California has the potential to be one of the largest cannabis markets in the world but it's also had a reputation for being one of the most lax, but that could change very soon. Within the next month California is supposed to launch a major overhaul of how it tracks cannabis inventory in what's called a "seed-to-sale" system. A cannabis plant will be tagged and tracked from the moment it is planted to the moment it is sold which not only gives the state the security that everything is going where it says it is, but it also allows more data to be collected on where the most cannabis is being grown and sold. The system will also allow for more safety when it comes to testing and recalling batches of cannabis due to the in-depth labelling as well as ensure that no black market grown cannabis is ever being sold by a licensed retailer. While the system is widely praised by advocates there are many with concerns of what exactly is going to change about their business practice with so many details remaining in the air this close to launch.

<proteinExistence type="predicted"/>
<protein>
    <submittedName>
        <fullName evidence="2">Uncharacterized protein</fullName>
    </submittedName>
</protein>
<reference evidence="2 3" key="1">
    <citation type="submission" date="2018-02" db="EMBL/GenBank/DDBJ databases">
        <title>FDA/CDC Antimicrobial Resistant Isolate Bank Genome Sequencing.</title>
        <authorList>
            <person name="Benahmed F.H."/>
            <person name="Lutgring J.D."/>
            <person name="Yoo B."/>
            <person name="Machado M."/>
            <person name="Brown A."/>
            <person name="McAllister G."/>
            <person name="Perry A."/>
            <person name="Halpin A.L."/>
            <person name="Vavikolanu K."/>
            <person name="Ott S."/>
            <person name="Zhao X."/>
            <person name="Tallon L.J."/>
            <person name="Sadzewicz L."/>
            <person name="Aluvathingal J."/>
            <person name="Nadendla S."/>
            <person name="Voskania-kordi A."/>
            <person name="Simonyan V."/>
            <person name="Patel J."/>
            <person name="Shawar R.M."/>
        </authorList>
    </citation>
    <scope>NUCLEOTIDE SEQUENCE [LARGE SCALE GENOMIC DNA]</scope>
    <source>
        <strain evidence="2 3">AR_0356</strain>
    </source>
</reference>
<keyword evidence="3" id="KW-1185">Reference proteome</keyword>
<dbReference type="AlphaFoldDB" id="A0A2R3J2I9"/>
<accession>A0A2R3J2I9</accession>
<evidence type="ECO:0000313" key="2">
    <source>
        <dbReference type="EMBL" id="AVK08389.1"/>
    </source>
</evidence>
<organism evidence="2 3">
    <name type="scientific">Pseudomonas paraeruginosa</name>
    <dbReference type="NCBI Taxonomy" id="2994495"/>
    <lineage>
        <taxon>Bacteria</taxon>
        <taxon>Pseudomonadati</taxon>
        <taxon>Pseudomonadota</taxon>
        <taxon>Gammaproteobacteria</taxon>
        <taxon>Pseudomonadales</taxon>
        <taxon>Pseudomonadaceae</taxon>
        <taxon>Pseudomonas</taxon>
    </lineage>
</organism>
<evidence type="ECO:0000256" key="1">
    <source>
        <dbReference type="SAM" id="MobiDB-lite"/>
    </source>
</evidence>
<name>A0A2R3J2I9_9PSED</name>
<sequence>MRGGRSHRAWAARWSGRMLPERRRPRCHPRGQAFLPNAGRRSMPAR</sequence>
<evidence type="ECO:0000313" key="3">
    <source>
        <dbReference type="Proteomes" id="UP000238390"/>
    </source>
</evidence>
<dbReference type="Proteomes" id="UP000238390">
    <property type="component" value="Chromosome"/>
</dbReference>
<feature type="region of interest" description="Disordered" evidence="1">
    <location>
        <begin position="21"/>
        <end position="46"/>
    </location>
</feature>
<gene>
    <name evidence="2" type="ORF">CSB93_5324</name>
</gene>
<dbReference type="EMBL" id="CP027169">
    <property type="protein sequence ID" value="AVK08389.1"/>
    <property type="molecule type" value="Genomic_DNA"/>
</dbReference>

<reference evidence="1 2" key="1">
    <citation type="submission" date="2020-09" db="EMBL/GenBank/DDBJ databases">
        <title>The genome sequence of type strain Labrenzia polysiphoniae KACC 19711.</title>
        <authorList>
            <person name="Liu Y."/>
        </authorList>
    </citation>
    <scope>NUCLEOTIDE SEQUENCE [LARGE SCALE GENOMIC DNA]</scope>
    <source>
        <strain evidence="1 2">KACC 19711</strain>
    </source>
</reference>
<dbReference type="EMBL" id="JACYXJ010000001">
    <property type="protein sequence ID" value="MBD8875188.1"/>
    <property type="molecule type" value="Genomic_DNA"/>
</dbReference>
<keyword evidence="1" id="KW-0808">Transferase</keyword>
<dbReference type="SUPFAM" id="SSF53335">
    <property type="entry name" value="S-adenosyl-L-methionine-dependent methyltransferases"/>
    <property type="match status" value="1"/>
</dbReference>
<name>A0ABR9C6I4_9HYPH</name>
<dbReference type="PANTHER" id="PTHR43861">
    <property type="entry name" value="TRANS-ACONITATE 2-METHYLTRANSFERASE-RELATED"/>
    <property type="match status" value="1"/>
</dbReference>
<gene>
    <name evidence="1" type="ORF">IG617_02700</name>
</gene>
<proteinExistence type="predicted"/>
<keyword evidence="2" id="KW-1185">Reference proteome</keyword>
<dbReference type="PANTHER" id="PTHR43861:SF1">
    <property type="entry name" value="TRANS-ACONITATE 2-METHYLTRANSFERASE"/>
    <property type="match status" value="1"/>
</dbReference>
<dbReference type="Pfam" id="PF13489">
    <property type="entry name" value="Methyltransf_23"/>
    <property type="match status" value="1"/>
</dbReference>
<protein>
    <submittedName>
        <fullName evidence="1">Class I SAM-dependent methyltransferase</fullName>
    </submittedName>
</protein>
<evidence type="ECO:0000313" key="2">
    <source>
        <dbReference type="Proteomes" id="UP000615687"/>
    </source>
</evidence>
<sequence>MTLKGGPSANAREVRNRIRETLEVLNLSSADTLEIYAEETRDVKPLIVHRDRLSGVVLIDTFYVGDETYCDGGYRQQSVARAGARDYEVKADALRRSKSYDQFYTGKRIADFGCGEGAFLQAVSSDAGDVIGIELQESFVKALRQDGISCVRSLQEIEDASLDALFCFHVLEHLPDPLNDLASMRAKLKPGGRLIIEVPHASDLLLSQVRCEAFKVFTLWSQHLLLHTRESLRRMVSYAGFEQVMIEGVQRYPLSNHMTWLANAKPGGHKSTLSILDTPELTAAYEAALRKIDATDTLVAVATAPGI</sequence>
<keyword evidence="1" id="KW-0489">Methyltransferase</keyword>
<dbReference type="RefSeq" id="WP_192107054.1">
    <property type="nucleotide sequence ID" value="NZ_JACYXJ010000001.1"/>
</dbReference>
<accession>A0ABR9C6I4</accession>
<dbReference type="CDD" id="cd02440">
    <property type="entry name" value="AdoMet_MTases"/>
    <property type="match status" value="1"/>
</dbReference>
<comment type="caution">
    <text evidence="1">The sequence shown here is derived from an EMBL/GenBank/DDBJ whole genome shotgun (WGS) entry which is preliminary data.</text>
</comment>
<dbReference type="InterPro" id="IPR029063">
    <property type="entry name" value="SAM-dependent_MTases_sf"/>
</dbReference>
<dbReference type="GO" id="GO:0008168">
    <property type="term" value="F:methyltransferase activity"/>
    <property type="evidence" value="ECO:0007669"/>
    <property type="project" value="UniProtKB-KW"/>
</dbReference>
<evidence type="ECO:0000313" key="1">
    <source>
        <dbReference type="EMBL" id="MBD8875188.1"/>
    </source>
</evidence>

One reason for tracking plants is to reduce the flow of cannabis to states where marijuana laws are more stringent. The system also can help keep black market weed — which likely hasn’t been taxed or tested for safety — from ending up on shelves at licensed dispensaries.
The digital tracking system also figures to generate important new data about California’s marijuana market, including identifying which parts of the state have the most growers and which have the most consumers. Such information will make it easier for state regulators to halt shipments if a marijuana product is recalled for contamination or any other health reason — something not currently feasible with food, cigarettes or alcohol.